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New Zealand Journal of Forestry (1999) 44(3): 33–37
©New Zealand Institute of Forestry

Refereed Article
A fresh look at Operational Soil Compaction

Shane McMahon , Robyn Simcock , John Dando and Craig Ross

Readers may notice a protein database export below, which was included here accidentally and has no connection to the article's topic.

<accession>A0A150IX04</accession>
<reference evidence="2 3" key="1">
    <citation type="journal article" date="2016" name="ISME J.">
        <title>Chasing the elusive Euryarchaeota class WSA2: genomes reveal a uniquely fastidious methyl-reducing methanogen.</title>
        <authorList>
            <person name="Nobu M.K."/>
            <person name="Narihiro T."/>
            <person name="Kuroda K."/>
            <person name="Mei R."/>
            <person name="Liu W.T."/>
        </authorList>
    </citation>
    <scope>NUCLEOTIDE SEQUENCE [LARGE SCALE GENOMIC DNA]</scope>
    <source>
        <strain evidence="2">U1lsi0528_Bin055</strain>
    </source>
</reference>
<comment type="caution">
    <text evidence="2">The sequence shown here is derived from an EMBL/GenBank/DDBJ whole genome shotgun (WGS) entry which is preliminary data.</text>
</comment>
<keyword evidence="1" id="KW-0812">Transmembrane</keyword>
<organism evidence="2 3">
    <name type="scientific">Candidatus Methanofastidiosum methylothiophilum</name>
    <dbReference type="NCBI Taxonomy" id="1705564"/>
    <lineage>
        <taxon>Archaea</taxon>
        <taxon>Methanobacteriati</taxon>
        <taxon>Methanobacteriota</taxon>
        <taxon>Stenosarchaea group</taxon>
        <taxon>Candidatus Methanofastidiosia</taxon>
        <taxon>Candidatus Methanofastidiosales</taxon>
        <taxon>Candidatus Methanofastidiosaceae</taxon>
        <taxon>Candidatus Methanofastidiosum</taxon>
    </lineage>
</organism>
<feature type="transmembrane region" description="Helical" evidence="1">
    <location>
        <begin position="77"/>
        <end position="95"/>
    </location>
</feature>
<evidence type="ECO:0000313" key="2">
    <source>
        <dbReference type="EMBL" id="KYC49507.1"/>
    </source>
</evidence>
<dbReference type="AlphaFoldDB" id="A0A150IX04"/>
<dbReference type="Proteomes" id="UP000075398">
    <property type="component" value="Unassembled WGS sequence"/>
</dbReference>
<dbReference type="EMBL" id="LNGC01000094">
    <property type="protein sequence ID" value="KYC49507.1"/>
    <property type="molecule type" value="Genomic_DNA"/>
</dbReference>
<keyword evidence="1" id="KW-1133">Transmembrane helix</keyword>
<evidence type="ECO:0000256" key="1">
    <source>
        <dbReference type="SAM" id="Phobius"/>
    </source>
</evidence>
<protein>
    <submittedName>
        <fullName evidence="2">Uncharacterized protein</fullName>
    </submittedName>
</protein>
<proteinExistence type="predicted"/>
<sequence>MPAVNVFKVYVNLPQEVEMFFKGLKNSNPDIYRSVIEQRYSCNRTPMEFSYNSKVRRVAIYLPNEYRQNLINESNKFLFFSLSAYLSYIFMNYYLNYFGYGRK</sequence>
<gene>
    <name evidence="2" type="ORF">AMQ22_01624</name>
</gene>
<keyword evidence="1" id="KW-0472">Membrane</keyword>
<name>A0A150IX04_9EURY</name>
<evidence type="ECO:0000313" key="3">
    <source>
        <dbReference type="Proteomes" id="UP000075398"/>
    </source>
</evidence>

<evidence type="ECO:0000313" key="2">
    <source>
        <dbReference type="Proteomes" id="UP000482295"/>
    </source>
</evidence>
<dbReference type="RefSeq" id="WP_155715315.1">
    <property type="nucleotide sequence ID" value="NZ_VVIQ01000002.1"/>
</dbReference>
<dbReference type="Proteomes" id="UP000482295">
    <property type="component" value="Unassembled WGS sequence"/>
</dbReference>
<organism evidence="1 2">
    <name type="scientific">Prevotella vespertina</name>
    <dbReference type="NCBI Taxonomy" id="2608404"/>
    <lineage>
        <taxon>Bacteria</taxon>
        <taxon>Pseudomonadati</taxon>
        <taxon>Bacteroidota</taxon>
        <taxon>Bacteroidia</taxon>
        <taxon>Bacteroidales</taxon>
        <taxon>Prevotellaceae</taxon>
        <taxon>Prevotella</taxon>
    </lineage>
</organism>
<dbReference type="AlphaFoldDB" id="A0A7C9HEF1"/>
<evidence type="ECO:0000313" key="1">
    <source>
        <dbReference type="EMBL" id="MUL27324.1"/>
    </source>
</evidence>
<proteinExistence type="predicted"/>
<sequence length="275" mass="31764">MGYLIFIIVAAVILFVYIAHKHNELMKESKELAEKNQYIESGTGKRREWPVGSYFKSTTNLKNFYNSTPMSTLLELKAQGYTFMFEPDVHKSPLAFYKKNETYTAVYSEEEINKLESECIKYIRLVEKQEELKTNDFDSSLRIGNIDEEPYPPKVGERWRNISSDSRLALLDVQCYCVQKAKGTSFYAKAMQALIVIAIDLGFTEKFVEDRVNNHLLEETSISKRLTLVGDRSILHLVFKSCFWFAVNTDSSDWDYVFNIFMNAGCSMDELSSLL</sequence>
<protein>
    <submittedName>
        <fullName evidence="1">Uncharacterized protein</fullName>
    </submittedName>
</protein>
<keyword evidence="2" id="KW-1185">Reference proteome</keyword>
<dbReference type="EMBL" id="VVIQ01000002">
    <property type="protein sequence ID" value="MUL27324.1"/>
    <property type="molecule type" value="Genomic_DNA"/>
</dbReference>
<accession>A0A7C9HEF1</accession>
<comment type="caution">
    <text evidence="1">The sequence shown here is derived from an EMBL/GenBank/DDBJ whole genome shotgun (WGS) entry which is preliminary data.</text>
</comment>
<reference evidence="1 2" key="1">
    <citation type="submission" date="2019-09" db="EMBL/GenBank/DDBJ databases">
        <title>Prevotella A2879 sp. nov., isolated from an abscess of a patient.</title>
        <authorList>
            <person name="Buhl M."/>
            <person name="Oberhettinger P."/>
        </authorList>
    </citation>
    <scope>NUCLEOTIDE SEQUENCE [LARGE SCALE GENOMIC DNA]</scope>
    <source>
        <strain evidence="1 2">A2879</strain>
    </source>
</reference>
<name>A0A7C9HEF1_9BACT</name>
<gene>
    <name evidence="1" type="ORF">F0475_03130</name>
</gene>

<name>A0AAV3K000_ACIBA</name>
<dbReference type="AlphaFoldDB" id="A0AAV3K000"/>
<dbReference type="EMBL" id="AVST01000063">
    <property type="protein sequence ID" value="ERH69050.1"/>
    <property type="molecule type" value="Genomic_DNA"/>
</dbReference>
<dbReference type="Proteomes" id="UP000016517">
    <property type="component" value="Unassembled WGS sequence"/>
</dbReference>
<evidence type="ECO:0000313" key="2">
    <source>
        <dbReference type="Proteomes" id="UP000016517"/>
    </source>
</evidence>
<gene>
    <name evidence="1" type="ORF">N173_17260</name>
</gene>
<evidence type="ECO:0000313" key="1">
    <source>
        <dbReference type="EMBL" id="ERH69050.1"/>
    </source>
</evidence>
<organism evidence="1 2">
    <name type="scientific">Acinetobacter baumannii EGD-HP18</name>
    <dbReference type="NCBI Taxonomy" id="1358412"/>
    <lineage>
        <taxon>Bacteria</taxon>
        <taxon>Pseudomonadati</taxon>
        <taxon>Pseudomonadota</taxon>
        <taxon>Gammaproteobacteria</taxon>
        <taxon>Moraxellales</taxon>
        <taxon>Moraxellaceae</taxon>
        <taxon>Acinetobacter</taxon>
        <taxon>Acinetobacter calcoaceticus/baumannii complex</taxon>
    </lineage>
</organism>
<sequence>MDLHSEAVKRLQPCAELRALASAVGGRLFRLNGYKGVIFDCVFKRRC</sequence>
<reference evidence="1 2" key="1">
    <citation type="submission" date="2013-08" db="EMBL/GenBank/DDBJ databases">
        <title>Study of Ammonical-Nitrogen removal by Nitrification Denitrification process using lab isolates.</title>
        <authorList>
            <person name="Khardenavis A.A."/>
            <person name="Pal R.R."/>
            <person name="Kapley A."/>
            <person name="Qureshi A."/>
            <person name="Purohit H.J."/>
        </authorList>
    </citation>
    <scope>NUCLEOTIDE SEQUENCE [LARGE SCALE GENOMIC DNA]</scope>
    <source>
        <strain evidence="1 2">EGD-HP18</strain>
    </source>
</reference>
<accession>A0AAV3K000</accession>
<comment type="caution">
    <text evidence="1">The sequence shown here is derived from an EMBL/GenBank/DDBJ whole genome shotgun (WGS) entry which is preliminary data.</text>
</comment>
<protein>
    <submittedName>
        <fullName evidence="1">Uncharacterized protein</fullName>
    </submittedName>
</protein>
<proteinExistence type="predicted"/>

The study aimed to quantify how much of a setting was adversely compacted during ground-based harvesting of an Orthic Pumice soil. Travel of harvesting machines was monitored using Global Positioning System (GPS) receivers fitted to the cabs. The resulting machine pass map was used to identify sites with 0, 1-3, 7-12 and 20-50 passes where physical properties of soil were measured. Two-thirds of the cutover was trafficked with 20% receiving more than 20 passes. Visual assessment classified the site as 87% disturbed, 6% showing deep disturbance (topsoil removal), and less than 0.2% rutted. One to three machine passes had no significant effect on soil physical properties. Although 20-50 passes led to a 60% decrease in the volume of air-filled pores, critical levels were not reached. Cone penetration resistance was >3 MPa below 34cm depth over 38%) of the cutover and below 18 cm depth over 20% of the cutover.

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